Completing Step 4 is designed to accomplish the following: 1) help you avoid prolonged suffering; 2) reduce your loved ones’ anxiety about making the decision you want, which may in turn reduce their subsequent grief; 3) settle the issue about whether you had capacity to make informed decisions; and 4) provide your voice and face to help your agent convince your future treating physician to honor the wishes you expressed in your living will.

Why this Step is Unique

Checking boxes cannot fully reflect your nuanced wishes. Nor do they have the impact of persuasion based on the passion reflected by your face and voice. Recording your interview on video gives you an opportunity to fully express your wishes about what you really want when, and why.

Interim Summary

This completes the first group of tasks, which ideally culminated in a comprehensive, compelling expression of what treatment you want in a living will that has two formats: print and video. The next task is designed to motivate your future physicians to comply with your expressed wishes, and to deter others from sabotaging their orders so you receive what you want.

Some physicians consider living wills to be merely a set of requests that they can consider along with other clinical factors. While in theory, and in law, physicians are obligated to honor your legal requests, in practice, there can be a huge difference between expressing what treatment you want and receiving that treatment. Advance care planning is successful if your agent can persuade your treating physician to promptly honor your requests. Success may depend on implementing one or more of about a dozen strategies. Some are designed to convince your treating physician to write or implement an order; others are designed to deter third parties from sabotaging the orders that your physician wrote. Instead of living with a false sense of security that your living will can suffice by itself, after you have demonstrated your diligence, deliberation, and decision-making capacity in Steps 1 to 4, you can incorporate a relevant set of effective strategies in Step 5.

Step 5: Strategies to motivate your physician to implement the orders you need. Strategies to prevent others from sabotaging these orders. A bilateral contract with each agent can make certain specific wishes irrevocable.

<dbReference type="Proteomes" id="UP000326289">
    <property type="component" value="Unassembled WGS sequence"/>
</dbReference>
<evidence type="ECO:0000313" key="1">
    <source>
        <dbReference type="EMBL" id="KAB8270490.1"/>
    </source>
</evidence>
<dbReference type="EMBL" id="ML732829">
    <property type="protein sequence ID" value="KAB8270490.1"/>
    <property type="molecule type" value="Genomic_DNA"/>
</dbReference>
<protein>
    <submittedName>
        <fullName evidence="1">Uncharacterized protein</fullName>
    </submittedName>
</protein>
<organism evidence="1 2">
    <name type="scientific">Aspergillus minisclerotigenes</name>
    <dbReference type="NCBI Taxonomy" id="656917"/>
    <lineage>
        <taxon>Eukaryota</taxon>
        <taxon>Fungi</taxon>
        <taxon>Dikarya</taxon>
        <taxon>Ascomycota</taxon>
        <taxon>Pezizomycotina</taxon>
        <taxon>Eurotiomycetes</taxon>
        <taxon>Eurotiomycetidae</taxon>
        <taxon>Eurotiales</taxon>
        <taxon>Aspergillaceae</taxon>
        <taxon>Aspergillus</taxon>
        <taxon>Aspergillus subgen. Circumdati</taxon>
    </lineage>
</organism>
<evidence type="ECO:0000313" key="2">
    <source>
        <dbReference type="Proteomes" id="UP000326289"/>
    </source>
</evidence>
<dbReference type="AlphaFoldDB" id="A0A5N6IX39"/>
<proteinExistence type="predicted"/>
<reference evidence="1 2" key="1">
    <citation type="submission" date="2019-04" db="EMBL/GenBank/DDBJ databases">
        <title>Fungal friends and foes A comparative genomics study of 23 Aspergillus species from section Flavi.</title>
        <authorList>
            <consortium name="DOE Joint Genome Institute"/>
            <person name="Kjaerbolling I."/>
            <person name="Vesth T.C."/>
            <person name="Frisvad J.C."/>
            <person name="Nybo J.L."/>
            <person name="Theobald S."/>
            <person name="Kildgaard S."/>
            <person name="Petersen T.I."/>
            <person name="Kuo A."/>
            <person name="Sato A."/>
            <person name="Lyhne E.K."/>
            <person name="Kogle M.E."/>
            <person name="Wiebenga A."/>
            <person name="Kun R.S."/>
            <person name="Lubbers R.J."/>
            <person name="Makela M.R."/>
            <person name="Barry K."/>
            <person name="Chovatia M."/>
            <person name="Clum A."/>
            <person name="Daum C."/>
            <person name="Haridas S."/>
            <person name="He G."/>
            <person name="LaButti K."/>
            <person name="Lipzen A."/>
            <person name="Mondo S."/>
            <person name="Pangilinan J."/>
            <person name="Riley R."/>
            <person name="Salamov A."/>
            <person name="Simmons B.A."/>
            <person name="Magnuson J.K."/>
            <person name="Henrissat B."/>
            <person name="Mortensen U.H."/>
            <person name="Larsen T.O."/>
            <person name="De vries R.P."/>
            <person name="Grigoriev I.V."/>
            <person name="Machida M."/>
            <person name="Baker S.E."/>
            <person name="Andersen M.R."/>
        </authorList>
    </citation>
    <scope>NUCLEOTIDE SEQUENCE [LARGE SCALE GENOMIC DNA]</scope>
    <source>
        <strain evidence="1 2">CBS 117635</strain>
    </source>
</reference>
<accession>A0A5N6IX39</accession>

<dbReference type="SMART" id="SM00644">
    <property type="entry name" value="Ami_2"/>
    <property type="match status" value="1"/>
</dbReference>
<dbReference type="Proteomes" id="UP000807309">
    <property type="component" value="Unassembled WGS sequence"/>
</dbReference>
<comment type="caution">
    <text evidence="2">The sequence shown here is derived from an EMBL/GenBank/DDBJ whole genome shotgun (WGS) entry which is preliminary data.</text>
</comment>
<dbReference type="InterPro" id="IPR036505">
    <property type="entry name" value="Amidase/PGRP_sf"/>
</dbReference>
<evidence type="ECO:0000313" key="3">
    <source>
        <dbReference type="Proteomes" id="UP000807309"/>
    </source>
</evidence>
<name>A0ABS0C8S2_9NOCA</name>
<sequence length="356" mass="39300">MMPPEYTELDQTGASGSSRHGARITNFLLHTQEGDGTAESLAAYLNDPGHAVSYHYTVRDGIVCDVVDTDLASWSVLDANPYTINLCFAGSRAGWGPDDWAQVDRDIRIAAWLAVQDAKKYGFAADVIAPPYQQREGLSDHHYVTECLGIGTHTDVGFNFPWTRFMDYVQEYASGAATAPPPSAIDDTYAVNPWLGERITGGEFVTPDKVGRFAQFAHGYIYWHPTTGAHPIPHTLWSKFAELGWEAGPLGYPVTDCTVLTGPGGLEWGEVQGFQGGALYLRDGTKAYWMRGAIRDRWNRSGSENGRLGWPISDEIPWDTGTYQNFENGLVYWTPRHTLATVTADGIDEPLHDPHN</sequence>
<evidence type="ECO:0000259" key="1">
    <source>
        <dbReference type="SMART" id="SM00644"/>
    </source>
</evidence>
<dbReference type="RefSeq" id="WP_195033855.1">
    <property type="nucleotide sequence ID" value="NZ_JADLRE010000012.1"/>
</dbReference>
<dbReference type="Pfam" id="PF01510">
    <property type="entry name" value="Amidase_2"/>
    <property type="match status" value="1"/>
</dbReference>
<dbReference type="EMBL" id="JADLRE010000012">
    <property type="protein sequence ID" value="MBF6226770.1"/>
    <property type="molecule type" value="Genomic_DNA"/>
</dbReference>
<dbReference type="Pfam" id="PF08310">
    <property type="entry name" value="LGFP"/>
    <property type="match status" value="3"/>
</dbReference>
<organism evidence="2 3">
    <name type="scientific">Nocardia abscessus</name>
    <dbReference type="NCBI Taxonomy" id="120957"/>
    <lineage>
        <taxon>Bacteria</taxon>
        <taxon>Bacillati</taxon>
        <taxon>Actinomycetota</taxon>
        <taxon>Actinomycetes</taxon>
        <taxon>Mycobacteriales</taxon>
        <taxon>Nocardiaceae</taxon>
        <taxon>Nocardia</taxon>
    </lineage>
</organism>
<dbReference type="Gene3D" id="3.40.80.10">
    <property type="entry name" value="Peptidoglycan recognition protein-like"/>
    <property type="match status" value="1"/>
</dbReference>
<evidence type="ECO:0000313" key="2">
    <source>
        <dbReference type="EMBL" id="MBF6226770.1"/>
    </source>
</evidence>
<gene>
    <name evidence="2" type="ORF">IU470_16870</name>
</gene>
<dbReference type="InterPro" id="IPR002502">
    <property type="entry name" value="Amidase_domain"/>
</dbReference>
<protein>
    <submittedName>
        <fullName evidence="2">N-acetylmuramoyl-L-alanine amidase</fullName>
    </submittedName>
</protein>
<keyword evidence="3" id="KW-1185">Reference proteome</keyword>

How it Works

You will receive two PDFs, the Natural Dying Agreement (NDAA) and the Bilateral Durable Power of Attorney for Healthcare Decisions (B-DPOAHCD). They present a set of specific, relevant legal/medical/logistical strategies designed to overcome common challenges to honoring your end-oflife wishes. You can form your Patient Decision Committee whose members must include your agent and all alternates, and can include other individuals whom you choose.

Each prospective Patient Decision Committee member and you can sign a bilateral agreement that includes their four-point promise: 1) to serve as your steadfast, active advocate so others will honor the wishes you expressed your Natural Dying Living Will; 2) to implement any relevant strategy if needed to fulfill your end-of-life goals; 3) to insist your Natural Dying Living Will be followed even if you, as an incapacitated patient, have an “apparent” change of mind to resume assisted feeding after you have reached a condition you judged would cause severe-enough suffering to withdraw assistance with oral feeding; and 4) to allow your behavior to be observed if you are the currently active agent, where other members can meet and vote on replacing you if your efforts are either deemed ineffective (as defined in the Natural Dying Agreement), or if another agent’s background and experience is likely to be more effective situation to convince your treating physician to implement a specific intervention.

All advance care planning documents become legally valid by your swearing/affirming an oath in front of a notary. Strategic Advance Care Planning uses jurats that ask you to state documents are “true, correct, and complete.” Jurats allow judges to admit your documents into evidence if your conflict escalates to court. Ironically, this strategy may prevent a continuing lawsuit. Here’s how: your opponents may appreciate that your Natural Dying Living Will and Natural Dying Agreement strive to be “clear and convincing,” so they fear a judge will rule to honor your wishes and they will lose in court after wasting time, effort, and money. To save face, your opponents may cave by saying, “The patient put in so much effort into expressing their wishes, this must be what they really want.”